{Evacuees suspected}
Refer to No.
Serial No. I 014998

Federal Building

New Orleans, La.

May 12, 1943

From: The District Intelligence Officer, EIGHTH Naval District
To: The Director of Naval Intelligence

Subject: TSUHA, Jitsuhige Rev., Jerome Relocation Center, Jerome, Arkansas

Reference: (a) Conf. memo. DIO-8ND to DNI, IOB, Edward, 5-12-43.
(b) Conf. memo. DIO-8ND to DNI, KAI, Shigua, 5-12-43.
(c) 8ND card, YAMATE, Tsuneto, 5-10-43.
(d) 8ND card, KIMURA, Mitsuho, 5-10-43.
(e) 8ND card, KURATOMI, George Toshio, 5-10-43.

1. Subject was one of six members of a committee for evacuees which conferred with Director Paul TAYLOR of the Jerome Relocation Center on March 6, 1943, to protest against the W.R.A. Evacuee Registration Program. The committee apparently represented evacuees who had failed to register and were warned that they would be subject to imprisonment. The committee stated that the group had refused to register because they were loyal to Japan. As a result of the conference approximately 781 evacuees in the alleged disloyal group registered by writing across the face of the registration form that they wanted to be repatriated or expatriated to Japan. Their registration was supervised by members of the committee composed of subject and subjects of References (a) through (e).

2. Informant states that subject, a Buddhist priest, was born in Hawaii on Sept. 27, 1915, and attended grade school, high school, and college in Japan from 1921 to 1936. He left Japan in 1937 and went to Hawaii, remaining there until 1939, when he spent two months in Japan, again returning to Hawaii. During the period of 1938-1943 subject taught in a Japanese language school in Hawaii. On or about Jan. 14, 1942, subject was interned at Sand Island, T.H., and came to Jerome on Feb. 6, 1943. He said he wanted to return to Japan, and while at Camp Livingston, La., ??????? he informed the Spanish Consul at New Orleans of this desire. Subject declared he does not feel like an American citizen, that he belongs to Japan, that he is willing to do anything for Japan in an effort to have Japan win the war, and would gladly be a member of the Japanese armed forces fighting against the U.S.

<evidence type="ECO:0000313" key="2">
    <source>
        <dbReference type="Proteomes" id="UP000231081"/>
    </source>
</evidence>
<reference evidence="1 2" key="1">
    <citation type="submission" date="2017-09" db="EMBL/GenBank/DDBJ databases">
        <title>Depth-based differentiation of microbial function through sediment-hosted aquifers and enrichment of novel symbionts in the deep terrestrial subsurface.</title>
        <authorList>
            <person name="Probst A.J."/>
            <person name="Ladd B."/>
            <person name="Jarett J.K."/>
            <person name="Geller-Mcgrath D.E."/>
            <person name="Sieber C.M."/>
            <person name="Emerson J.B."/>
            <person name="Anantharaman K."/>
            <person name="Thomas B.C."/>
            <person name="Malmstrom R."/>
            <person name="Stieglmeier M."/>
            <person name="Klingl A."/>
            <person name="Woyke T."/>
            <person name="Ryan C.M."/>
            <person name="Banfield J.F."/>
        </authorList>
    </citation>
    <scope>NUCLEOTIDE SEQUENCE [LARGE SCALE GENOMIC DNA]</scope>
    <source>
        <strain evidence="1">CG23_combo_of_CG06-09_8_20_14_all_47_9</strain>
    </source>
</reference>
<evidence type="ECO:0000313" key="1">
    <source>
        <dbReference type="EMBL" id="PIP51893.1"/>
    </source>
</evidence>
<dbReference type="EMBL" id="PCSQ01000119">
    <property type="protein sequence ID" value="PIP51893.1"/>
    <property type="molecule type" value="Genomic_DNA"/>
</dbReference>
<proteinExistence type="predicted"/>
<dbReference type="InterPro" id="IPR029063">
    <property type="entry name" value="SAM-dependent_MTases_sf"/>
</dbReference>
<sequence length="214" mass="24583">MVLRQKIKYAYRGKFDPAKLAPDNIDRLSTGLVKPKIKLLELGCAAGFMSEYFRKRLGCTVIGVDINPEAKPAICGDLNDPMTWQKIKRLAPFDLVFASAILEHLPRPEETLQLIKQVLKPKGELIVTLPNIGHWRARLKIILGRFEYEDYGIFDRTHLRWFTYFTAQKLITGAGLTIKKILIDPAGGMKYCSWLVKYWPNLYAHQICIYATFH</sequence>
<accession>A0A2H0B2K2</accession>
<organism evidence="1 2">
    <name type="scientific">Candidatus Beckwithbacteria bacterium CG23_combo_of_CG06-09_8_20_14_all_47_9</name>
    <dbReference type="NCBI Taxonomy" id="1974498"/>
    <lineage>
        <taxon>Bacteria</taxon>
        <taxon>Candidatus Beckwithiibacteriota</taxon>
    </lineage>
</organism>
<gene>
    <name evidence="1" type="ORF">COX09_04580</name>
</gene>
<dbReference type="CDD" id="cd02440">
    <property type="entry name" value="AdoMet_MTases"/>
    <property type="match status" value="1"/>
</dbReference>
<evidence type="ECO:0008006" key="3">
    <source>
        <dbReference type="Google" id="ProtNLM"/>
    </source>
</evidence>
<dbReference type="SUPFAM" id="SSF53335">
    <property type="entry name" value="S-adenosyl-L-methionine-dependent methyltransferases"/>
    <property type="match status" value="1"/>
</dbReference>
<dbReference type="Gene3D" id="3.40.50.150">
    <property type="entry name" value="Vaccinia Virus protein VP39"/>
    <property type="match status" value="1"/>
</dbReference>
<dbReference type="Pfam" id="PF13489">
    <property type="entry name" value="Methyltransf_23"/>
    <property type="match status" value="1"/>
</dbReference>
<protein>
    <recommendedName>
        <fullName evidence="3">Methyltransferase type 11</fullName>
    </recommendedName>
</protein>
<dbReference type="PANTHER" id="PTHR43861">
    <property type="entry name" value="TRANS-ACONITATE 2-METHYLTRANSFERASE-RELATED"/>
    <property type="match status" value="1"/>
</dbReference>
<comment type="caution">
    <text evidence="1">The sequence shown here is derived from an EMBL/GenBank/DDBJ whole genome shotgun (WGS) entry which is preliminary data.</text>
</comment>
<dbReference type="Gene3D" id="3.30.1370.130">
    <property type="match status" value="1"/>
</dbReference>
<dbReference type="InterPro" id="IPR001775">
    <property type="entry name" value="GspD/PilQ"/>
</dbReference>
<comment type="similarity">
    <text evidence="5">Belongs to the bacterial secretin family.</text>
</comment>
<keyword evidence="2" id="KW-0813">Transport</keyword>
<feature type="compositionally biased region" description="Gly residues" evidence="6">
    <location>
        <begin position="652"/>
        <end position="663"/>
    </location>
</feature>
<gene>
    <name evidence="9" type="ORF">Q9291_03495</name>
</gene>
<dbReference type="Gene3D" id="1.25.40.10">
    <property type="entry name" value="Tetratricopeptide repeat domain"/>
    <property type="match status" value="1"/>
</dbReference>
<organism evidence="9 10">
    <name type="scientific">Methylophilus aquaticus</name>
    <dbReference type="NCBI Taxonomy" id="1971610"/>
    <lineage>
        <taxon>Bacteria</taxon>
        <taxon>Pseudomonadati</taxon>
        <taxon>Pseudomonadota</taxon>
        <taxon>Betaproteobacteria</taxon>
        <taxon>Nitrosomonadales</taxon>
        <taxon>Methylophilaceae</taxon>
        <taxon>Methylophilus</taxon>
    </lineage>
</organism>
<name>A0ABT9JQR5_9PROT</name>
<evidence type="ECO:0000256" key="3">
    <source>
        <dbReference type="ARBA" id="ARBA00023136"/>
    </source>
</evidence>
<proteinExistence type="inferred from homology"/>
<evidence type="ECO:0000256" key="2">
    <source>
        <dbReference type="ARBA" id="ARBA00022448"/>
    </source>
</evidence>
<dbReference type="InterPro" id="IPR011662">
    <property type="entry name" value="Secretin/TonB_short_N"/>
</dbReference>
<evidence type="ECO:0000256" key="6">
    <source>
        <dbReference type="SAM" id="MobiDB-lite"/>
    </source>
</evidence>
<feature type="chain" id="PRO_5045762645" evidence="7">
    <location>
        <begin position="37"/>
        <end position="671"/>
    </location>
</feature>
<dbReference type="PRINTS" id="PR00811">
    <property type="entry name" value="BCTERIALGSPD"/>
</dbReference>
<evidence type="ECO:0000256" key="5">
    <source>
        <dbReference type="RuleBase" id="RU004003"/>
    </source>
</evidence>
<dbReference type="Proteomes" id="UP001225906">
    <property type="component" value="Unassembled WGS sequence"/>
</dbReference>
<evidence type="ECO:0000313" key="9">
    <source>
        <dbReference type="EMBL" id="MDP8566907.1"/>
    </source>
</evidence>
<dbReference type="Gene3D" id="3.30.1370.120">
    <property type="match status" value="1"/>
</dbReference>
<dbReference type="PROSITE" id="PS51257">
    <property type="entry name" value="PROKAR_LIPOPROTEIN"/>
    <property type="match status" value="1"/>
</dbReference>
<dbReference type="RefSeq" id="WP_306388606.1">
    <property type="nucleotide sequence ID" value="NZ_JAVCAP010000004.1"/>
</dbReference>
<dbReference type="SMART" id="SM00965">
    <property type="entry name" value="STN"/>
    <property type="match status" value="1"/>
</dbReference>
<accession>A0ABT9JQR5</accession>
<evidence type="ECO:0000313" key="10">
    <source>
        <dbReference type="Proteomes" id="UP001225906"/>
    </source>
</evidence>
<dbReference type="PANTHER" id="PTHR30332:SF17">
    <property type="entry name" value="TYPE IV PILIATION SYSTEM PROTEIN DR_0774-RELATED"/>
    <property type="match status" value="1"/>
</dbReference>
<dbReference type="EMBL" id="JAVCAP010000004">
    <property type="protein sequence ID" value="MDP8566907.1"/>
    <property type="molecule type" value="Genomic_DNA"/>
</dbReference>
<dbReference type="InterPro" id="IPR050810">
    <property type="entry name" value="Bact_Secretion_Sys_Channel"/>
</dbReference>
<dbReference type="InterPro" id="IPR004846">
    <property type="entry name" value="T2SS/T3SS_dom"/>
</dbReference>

3. Subject was considered a radical leader within the Center, and aimed at creating disloyalty among the U.S. citizens there. Formerly a Buddhist priest in Hawaii, subject conducted religious meetings which, in reality, were a screen to discourage the W.R.A. and Army registration program. He stated that "those Japanese who registered and answered in the affirmative to Questions 27 and 28 (the loyalty questions) were disloyal to the Japanese government and should be classified as traitors. If you work hard it is helping the Allies and is working against the Japanese government." Subject reportedly spread stories around the Center that U.S. soldiers at Pearl Harbor machine gunned Japanese fishermen and that cruel and barbaric treatment was the fate of Japanese internees at various internment camps. Other informants state that subject and his henchmen are now meeting to discuss who should be attacked next and that they send young boys as messengers to Japanese loyal to the U.S., warning them that they may be "next."

4. Subject signed the letter to the Spanish Ambassador in Washington listing the names of the evacuees at Jerome who wished to be repatriated or expatriated to Japan.
/s/ W.S. Hogg
W.S. Hogg

NDs 9,11,12,13,14; Zone 5; B-2; DID-8SC; DIO(MIS)NO; G2-SDC
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